IMAGE0004.jpgNow I’m off to do “something. Anything.” Then I’ll “embrace my innate weirdness.” Then I’ll illustrate the results with a meaningless graph, like the one on the right. 

At the end we can all decide with whom we’d prefer to have dinner, Dr. Johnson or the disciples of Jessica Hagy. 

There are 29 comments.

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  1. Profile Photo Inactive
    @Jackal

    Every man thinks meanly of himself for not having been a soldier, or not having been at sea. … were Socrates and Charles the Twelfth of Sweden both present in any company, and Socrates to say, “Follow me, and hear a lecture on philosophy;” and Charles, laying his hand on his sword, to say, “Follow me, and dethrone the Czar;” a man would be ashamed to follow Socrates. Sir, the impression is universal; yet it is strange.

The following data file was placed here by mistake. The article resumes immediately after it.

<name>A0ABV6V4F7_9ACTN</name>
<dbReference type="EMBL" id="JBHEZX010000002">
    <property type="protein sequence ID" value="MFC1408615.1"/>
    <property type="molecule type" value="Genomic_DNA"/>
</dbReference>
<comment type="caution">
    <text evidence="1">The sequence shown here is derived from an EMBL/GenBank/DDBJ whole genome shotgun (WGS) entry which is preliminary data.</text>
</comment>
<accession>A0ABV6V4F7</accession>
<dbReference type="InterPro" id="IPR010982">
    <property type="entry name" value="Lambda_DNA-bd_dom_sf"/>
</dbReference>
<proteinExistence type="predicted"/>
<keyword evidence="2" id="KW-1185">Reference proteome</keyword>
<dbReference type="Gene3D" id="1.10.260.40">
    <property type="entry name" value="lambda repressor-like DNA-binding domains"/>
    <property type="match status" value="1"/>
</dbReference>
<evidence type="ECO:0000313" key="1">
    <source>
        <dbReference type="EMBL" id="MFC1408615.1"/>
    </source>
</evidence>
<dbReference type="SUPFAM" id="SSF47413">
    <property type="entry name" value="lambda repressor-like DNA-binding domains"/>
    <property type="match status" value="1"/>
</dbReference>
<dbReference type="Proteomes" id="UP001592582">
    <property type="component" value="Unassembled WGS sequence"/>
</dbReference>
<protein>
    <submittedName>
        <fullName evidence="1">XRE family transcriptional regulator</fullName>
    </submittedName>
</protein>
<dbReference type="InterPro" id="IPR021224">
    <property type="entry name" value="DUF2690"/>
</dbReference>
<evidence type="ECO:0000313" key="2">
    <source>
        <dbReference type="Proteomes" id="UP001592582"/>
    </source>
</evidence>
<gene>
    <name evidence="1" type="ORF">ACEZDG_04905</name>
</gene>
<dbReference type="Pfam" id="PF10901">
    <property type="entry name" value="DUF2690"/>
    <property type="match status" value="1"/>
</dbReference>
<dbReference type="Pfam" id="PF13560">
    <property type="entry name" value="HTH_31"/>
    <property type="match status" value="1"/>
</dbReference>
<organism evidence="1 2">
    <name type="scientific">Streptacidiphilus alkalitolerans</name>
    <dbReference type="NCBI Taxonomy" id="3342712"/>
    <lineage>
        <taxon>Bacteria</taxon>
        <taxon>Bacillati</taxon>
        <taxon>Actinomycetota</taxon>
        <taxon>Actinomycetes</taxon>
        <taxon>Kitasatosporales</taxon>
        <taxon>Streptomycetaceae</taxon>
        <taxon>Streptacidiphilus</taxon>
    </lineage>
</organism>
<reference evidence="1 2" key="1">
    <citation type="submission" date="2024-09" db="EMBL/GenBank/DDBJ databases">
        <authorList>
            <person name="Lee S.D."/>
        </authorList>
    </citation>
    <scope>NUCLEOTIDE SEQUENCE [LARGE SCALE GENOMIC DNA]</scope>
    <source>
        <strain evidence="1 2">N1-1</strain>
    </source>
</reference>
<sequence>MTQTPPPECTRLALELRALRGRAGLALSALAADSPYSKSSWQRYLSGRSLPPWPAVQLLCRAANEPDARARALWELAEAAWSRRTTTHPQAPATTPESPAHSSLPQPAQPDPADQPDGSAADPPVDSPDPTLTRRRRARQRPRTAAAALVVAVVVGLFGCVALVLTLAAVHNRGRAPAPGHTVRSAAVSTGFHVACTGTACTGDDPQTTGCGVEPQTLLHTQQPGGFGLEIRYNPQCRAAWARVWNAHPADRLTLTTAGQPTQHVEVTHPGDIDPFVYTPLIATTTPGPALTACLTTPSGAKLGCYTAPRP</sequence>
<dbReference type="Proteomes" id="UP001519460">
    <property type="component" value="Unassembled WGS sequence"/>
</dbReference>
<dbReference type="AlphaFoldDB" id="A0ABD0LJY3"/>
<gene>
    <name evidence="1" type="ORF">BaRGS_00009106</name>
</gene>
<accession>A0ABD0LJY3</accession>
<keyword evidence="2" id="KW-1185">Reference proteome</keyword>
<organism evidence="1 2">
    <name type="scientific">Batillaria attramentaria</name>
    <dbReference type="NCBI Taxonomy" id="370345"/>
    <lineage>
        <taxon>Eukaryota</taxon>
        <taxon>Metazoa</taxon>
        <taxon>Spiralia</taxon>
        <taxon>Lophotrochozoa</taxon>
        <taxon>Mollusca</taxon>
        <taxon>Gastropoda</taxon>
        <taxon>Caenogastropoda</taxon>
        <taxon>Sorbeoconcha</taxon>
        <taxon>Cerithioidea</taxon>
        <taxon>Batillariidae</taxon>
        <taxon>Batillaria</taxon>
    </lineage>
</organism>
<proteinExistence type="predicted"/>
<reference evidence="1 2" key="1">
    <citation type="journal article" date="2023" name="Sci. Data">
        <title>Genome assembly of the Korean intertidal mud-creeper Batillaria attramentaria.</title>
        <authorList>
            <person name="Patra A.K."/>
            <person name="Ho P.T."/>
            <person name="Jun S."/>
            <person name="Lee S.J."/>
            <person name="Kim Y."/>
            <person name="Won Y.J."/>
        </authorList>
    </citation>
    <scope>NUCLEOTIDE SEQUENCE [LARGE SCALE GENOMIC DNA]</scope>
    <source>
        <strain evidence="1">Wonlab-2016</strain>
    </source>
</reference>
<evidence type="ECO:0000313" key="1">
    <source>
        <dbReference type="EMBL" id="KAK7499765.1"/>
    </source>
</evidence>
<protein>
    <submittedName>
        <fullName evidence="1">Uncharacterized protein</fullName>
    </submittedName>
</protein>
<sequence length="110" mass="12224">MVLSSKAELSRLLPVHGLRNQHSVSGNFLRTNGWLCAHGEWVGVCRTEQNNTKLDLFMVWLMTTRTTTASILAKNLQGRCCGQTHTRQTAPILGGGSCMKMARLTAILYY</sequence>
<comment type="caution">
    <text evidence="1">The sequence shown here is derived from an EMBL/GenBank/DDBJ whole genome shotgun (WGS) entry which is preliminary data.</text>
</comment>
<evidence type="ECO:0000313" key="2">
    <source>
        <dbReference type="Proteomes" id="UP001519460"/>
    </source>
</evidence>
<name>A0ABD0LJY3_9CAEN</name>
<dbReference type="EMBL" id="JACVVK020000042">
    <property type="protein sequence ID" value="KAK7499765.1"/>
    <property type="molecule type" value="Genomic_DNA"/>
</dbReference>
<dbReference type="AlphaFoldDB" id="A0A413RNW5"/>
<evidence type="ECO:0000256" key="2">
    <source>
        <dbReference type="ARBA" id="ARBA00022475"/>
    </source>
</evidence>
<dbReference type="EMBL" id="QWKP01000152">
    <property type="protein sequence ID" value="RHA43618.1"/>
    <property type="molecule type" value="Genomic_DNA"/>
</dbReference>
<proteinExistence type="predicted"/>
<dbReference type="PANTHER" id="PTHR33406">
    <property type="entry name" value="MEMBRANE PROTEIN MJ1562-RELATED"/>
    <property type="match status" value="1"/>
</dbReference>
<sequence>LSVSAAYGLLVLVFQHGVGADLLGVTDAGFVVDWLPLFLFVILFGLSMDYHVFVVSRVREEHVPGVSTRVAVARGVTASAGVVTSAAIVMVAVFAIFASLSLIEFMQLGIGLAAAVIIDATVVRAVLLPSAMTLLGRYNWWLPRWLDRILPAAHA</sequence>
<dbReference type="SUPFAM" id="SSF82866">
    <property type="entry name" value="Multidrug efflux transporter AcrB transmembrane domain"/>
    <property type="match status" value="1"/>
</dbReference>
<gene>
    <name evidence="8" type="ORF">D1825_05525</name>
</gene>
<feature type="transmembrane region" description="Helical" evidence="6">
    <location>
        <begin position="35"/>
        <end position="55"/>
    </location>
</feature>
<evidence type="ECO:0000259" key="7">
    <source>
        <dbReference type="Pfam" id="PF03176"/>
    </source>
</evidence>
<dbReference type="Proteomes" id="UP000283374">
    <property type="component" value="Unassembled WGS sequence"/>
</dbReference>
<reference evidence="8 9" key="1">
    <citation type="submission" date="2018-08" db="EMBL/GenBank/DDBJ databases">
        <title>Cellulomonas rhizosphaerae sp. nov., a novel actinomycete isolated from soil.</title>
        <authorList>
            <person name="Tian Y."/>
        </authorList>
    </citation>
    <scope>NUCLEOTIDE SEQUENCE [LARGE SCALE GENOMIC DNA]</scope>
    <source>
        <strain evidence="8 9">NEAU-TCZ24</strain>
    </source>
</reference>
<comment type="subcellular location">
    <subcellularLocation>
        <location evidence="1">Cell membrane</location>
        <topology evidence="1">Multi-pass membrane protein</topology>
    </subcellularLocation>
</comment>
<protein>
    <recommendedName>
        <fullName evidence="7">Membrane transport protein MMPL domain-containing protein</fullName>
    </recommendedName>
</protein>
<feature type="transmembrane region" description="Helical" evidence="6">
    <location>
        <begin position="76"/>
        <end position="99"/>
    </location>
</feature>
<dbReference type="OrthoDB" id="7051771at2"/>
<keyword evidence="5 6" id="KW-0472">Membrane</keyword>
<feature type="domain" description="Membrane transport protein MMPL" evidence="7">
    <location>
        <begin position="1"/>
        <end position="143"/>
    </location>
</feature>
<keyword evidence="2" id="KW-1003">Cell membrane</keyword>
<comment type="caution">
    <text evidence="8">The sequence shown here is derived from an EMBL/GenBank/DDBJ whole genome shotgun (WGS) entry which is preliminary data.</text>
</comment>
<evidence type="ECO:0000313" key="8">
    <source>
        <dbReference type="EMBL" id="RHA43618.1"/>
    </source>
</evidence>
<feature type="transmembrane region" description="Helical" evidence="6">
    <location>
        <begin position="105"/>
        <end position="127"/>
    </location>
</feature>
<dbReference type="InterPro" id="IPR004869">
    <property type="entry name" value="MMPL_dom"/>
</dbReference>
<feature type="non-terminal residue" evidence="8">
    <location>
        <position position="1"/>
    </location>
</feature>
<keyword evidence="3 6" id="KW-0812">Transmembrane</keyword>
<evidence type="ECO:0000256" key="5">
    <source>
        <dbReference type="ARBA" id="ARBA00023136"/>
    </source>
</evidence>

It’s worth pondering whether that’s still a universal sentiment, especially in Europe and America. Military-aged males in the Middle East, on the other hand–definitely still true.

    Minimize the swagger.Egos get in the way of ideas. If your arrogance is more obvious than your expertise, you are someone other people avoid.

    The inane Forbes advice goes against Johnson on that one, to its discredit. Even if he wasn’t sure of himself, he certainly spoke and wrote as if he was.

    • #1
  2. Profile Photo Thatcher
    @Instugator

    It is very simple – When confronted with indescribable weirdness, I first look into the wisdom that is The Hitchhiker’s Guide to the Galaxy.

    for example:

    The Universe, Some tips to help you live in it.